Conway’s QuickTake: Week of December 2, 2019
Here’s what happened last week:
Despite hitting fresh highs earlier in the week, equity markets ended the week only modestly higher after trade concerns reemerged. Within the S&P 500 Index, the consumer discretionary sector (+1.8%) outperformed, aided by strong results from Amazon.com and signs of a strong early holiday season. The energy sector (-1.5%) continued to lag and remains up only 5.5% so far this year versus the S&P 500’s 27.6% year-to-date gain. As measured by the respective Russell Indexes, growth outperformed value and small-caps exceeded large-caps.
Despite concerns over the U.S.’s support for the Hong Kong protests, there are some early tangible signs of progress in relation to U.S./China trade negotiations. Specifically, China announced plans to develop new methods for protecting intellectual property. The plan would involve better defining IP theft and associated penalties. On the other hand, President Trump said that he had “no deadline” to conclude a trade deal with China, which lead to market weakness. Otherwise, it was a light week for economic data. There were some encouraging signs for the housing market as new home sales fell in October but came in ahead of estimates, resulting in the best two-month gain in 12 years. Third quarter GDP also was revised upwards from 1.9% to 2.1%.
Developed, non-U.S. markets outperformed emerging market equites. The MSCI EAFE Index logged a 0.5% gain while the MSCI Emerging Markets Index fell 0.8%. Emerging markets were dragged down late in the week by Chinese equities, which were affected by President Trump’s backing of a bill that supported pro-democracy, Hong Kong protestors.
After an extended period of disappointing data, German consumer sentiment rose unexpectedly in December. Improved sentiment has the potential to boost household spending and help offset some of the weakness in German manufacturing and exports. Outside of Europe, the IMF again cut their 2019 GDP growth forecast for Japan to 0.8% from 0.9%. The reduction reflects ramifications from the trade war in addition to Japan’s other economic woes such as ballooning sovereign debt and bleak demographic trends. While Europe’s growth slowdown is showing signs of bottoming, China’s might still have room to fall. Chinese industrial profits fell for the third straight month and are off nearly 10% versus a year ago.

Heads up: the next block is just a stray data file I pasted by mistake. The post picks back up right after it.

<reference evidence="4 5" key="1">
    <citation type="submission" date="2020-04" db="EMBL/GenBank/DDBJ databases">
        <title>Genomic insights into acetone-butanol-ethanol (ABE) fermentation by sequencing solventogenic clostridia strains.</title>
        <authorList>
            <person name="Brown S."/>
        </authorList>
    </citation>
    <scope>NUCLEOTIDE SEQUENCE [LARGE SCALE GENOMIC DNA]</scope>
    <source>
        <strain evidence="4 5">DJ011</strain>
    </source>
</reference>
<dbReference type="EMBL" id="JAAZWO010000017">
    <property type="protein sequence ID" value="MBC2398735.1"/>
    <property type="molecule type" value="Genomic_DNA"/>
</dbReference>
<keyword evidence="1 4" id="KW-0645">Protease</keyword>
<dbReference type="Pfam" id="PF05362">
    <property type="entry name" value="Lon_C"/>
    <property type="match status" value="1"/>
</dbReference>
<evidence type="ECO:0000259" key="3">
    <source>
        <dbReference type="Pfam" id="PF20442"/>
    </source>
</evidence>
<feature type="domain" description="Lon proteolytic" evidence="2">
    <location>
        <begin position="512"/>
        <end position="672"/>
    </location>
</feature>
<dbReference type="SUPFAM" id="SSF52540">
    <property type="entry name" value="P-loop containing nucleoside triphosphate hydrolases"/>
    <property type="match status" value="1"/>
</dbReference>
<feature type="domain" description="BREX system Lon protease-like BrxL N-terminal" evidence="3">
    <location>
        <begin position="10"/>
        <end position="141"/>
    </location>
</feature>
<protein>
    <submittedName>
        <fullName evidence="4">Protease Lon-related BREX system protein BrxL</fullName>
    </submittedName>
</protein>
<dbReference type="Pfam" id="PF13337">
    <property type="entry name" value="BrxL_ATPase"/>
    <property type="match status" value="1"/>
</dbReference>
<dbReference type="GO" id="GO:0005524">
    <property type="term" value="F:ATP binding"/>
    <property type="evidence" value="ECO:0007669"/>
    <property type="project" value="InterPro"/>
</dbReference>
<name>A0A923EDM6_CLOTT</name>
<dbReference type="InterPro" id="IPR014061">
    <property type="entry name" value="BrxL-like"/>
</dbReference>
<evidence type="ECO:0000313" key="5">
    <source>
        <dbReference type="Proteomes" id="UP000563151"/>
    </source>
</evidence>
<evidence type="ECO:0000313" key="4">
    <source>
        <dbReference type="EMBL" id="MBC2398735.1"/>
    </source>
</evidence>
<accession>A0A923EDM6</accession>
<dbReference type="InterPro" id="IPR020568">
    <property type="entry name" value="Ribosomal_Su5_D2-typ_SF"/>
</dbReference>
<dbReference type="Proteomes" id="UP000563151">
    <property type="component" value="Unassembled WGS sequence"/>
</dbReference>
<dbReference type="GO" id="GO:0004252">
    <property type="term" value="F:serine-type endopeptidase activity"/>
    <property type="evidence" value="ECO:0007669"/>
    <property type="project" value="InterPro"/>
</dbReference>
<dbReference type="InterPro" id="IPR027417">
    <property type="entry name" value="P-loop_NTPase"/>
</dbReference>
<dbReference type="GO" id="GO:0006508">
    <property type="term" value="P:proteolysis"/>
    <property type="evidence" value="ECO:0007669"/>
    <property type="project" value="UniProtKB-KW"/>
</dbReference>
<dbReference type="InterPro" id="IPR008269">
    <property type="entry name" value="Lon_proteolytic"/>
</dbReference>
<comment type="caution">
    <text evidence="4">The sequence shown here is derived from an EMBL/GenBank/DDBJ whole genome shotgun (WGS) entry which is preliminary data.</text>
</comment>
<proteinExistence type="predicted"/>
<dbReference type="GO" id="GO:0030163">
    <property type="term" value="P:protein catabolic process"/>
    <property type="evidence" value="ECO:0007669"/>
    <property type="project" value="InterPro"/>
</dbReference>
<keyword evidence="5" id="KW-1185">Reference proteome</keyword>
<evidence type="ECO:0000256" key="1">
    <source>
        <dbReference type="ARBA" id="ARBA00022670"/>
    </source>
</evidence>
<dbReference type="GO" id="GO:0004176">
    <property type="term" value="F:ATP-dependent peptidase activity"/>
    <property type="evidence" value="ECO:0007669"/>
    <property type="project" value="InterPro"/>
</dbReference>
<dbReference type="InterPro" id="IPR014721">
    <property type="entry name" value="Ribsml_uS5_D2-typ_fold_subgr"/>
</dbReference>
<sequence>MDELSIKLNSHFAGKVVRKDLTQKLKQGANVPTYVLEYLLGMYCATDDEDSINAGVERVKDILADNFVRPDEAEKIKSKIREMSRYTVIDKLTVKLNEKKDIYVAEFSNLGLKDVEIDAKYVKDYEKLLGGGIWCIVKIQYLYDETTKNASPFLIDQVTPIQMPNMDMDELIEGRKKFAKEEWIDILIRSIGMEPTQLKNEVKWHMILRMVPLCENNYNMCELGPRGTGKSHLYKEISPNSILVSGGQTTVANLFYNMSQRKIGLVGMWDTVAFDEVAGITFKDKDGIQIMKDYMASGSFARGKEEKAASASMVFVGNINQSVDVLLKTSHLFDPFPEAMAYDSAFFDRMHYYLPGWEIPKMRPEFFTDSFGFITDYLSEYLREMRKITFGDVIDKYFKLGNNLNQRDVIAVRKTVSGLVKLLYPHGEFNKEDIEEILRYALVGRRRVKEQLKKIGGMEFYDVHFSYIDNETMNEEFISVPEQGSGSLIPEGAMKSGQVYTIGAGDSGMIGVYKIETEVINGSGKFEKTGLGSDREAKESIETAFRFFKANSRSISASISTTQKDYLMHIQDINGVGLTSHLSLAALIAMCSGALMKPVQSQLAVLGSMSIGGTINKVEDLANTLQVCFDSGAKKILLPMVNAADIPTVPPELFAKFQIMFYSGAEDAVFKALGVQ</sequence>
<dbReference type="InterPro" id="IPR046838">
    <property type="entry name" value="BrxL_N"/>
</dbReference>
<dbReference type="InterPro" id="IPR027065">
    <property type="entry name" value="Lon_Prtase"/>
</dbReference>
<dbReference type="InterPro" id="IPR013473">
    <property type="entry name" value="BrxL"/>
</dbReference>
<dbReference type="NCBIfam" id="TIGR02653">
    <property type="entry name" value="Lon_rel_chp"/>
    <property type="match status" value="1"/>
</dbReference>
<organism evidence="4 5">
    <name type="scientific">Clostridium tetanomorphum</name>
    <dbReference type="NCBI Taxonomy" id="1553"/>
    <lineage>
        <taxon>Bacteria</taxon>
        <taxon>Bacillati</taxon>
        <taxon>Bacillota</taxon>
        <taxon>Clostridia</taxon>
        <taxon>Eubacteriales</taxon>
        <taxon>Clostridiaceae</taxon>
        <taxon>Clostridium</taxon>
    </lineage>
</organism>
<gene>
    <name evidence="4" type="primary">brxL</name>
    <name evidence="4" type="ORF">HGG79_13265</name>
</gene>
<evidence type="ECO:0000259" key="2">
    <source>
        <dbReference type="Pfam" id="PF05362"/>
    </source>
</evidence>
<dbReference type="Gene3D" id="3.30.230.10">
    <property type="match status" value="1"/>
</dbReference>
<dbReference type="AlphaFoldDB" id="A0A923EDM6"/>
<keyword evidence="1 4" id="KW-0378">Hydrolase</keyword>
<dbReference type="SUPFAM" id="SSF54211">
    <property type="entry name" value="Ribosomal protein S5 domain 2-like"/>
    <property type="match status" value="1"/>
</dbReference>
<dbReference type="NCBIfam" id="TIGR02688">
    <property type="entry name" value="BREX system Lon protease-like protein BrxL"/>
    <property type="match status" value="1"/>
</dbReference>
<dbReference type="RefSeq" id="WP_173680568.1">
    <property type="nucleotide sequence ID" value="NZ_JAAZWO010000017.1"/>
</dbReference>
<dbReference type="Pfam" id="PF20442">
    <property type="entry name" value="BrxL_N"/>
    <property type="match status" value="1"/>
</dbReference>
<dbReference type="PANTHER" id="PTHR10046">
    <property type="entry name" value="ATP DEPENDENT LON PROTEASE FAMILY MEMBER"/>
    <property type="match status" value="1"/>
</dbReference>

Bond yields were next to unchanged last week. Continued improvement in sentiment helped push credit spreads tighter resulting in the high yield sector outperforming. The municipal market also had positive performance based on limited supply and improved fundamentals. Tighter spreads broadly contributed to small, positive performance across most portions of the market last week.
Tuesday, December 3, 2019
•Great Britain Construction PMI (Nov)
•Bank of England Treasury Committee Hearings
Wednesday, December 4, 2019
•GB Composite PMI and Services PMI (Nov)
•US Nonfarm Employment Change (Nov),
-Non-Manufacturing PMI (Nov),
-Crude Oil Inventories
Friday, December 6, 2019
•US Nonfarm Payrolls and Unemployment Change (Nov)
Resource of the Week:
It’s always refreshing to hear a unique perspective on investing, and this article delivers just that. Gavin Baker currently runs Atreides Management and was previously a star fund manager focusing on consumer and tech at Fidelity. The wide scoping conversation touches numerous investing themes that could pay dividends for years to come but most deeply touches on the video game sector.
Sources: Investing.com, Bloomberg, The WSJ, T. Rowe Price Global Markets Weekly Update